So last weekend was kind of an emotional roller-coaster ride. I’ll get to food in a bit, I promise, but as the column head states, this is about life too. And Manhattans, of course.
On Saturday, Aug. 4, my family and close friends celebrated my mother’s life. Mum died on April 11.
The celebration was held at our 100-year-old family cottage on the St. George River in Cushing, where my mother spent summers for 55 years. This is our first summer without her.
Don’t worry, I’m not going to get all maudlin here. This isn’t that kind of column. This column is meant to make you smile, not weep.
There were a few tears that day, but loads of smiles. My mother smiled more than anyone I’ve ever known, and she made those around her smile too.
Around 80 people showed up on the very humid, cloudy, rainy day. Sunshine would have been nice, but when it’s 80-90 degrees and humid, give me clouds. And the damp, gray day and a couple downpours didn’t dampen anyone’s spirits.
Mum’s close friend, Carol Tanner, gave her version of a eulogy while my brother Pete’s friend, Bob Knowles, quietly played guitar. My mother was not a religious person in any sense (we kids attended Sunday school at the Unitarian church in Sanford, and in the winter Mum would be waiting outside with our ski equipment and we headed up to Pleasant Mountain – now Shawnee Peak) and the “eulogy” was more a fun, funny, inspirational story about her life.
Carol spoke of Mum growing up in Thomaston, where her grandfather and great-grandfather built five-masted ships, and of the winters at her and my father’s home at Sugarloaf, where Mum skied and worked in the ski shop, earning the Employee of the Year Award three times. She retired at 81.
Right up till she stopped skiing and working at the ski shop, she lived in her home that sat high atop a ledge with around 24 steps up to the deck. “She was a tough Maine girl in spite of her delicate, elegant appearance,” Carol said. “She could shovel two dozen steps of 12 inches of snow on her stairs leading down from her house, digging out her car before work and sometimes after work, returning home to maybe shovel out again.”
We had a couple large tents set up, with tables and chairs, and people, some of whom we hadn’t seen in way too many years, mingled and reminisced, and ate and drank wine.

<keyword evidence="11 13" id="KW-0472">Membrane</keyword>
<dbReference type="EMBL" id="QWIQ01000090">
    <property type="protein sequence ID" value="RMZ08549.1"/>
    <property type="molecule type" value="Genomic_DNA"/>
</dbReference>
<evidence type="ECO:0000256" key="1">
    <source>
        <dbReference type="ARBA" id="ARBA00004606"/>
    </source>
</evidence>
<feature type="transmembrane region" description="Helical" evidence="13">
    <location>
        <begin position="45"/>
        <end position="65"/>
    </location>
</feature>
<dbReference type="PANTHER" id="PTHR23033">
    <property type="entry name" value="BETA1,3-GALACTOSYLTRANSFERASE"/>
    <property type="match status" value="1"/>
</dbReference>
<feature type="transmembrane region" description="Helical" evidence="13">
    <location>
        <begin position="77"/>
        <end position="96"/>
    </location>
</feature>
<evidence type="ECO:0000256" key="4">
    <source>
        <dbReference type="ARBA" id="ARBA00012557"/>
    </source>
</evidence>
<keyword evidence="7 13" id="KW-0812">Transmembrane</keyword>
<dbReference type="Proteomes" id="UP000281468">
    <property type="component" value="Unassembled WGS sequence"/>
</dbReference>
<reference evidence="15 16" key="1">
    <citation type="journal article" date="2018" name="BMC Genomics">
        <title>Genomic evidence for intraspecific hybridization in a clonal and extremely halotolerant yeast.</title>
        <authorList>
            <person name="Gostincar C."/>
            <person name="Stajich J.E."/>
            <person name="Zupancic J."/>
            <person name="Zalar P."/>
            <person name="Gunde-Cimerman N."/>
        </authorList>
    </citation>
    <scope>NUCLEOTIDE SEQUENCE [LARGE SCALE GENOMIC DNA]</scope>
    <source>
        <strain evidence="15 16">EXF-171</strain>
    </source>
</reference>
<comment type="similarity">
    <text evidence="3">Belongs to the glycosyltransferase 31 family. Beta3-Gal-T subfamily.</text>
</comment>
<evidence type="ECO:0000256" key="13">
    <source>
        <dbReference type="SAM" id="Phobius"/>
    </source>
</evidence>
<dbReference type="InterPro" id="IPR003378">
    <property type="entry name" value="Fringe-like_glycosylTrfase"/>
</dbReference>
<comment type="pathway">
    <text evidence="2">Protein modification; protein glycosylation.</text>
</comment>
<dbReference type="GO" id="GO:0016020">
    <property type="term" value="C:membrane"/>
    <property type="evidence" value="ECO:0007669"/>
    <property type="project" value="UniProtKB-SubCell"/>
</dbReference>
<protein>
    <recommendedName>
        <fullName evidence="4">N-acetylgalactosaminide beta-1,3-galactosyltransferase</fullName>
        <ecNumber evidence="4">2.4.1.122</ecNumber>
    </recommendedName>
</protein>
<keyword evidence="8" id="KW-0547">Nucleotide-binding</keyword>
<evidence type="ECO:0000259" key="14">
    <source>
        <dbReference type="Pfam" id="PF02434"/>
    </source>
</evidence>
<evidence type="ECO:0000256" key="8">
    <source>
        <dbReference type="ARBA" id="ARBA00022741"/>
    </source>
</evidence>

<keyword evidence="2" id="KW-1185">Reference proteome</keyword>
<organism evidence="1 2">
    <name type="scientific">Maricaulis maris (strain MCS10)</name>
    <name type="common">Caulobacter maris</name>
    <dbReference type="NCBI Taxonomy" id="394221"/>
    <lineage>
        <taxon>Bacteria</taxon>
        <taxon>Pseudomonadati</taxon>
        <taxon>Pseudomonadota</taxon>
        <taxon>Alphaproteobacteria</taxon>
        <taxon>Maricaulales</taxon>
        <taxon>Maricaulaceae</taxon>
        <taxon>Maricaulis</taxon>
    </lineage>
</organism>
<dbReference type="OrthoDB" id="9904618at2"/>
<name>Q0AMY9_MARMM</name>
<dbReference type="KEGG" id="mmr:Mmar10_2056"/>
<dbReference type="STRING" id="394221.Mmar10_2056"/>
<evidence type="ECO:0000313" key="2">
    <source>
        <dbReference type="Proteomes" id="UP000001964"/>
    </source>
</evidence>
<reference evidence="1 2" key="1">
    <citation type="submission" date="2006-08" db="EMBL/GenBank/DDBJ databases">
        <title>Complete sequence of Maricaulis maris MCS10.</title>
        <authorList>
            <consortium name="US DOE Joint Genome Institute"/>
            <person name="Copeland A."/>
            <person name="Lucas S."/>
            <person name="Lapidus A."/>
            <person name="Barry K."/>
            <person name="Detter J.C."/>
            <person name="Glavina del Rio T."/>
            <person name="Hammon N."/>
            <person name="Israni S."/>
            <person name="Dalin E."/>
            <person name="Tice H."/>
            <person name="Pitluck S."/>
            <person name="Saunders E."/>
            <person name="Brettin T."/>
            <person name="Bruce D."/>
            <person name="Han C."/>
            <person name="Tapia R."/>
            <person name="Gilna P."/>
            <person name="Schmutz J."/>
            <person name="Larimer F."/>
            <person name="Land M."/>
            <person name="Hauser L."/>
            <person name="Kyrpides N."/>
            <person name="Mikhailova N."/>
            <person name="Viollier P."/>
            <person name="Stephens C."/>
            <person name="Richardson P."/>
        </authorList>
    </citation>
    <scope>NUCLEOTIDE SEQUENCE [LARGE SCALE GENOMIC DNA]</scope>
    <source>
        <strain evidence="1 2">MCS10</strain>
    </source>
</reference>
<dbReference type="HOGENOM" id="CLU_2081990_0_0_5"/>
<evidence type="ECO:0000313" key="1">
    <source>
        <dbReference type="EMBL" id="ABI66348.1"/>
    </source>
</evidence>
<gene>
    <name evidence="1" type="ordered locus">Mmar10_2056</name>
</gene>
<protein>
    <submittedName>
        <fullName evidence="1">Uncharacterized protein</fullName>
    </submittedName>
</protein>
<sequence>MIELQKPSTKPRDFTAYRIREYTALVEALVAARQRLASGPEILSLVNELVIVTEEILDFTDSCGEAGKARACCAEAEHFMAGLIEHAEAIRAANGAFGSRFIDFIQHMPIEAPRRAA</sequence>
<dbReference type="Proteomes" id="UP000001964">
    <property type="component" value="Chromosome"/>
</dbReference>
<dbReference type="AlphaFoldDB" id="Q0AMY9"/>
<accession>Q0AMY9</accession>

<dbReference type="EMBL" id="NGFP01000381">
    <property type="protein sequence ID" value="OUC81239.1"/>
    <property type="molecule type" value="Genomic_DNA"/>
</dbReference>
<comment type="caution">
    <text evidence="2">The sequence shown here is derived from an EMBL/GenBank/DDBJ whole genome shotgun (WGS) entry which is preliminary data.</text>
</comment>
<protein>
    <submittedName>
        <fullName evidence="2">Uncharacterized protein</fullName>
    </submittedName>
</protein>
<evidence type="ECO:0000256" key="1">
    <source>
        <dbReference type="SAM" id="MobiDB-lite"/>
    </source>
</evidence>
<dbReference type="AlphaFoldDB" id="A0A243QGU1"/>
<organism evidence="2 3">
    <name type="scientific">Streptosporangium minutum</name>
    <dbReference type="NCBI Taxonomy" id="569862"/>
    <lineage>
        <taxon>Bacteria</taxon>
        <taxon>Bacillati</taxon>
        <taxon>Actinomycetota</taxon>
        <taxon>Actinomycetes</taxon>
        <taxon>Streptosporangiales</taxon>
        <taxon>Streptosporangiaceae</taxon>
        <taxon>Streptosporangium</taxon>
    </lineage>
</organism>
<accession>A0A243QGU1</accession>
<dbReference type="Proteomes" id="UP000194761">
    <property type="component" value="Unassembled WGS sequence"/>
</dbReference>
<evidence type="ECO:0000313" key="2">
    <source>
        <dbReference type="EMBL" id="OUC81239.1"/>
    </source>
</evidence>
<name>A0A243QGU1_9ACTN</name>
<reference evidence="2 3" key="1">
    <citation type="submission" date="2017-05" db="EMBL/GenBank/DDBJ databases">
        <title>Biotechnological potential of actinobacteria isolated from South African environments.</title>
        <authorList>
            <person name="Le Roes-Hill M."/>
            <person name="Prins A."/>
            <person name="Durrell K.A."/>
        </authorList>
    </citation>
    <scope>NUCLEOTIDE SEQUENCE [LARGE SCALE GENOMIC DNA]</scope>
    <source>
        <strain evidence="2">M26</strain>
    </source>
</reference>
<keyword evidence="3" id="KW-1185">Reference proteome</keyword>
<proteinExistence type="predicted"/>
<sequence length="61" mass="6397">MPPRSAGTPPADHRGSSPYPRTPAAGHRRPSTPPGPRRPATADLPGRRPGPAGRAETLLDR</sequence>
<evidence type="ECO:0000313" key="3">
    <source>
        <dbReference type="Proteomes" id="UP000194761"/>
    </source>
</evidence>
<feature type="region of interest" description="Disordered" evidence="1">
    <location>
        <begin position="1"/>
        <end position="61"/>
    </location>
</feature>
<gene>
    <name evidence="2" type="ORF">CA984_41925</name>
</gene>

If you’re anything like me, you’ll want to know about the food that day. We had sliders with Ralph Smith’s pulled pork from Cod’s Head in Boothbay Harbor. We had sliders with chicken salad made by yours truly. I threw in some dried, sweetened cranberries and Italian salad dressing along with the requisite mayo.
There was coleslaw, potato and pasta salads, and my sister-in-law’s famous Oriental salad, with brown rice, sesame oil, and pea pods. There were some wicked hot grilled chicken wings, thanks to cousin Rich. There were bowlfuls of pickles and watermelon and Bing cherries.
There were baked beans, made with Mum’s recipe by my sister Wendy’s childhood bestie, Lise Roy. Lise also brought the best whoopie pies ever. She makes them with zucchini and walnuts, and a buttercream filling. I’m going to get that recipe for you. They were awesome.
The whole day was awesome, as were the guests. My mother was awesome, too. She would have loved it.
Carol wrapped up her eulogy with references to Mum’s seafaring family:
“And so, Jean has left …
She was the guiding force for us.
On April 11, 2018, Jean Elliot Thayer slipped her moorings,
And today, the wind has been knocked out of us.
Jean Elliot Thayer left us.
And although it feels like our sails are flat
And our boats have been left directionless in the water,
In time, we’ll realize that like the wind, she is never truly gone.
But for now, we really miss her.”
Oh man. I miss her so much. Sorry this was so sad. I’ll make up for it – promise.
And the beat goes on. See ya next week.
(Suzi Thayer paints, feeds stray cats, eats good food, and drinks Manhattans. She’d love to hear from you with ideas and recipes for her column. Email firstname.lastname@example.org.)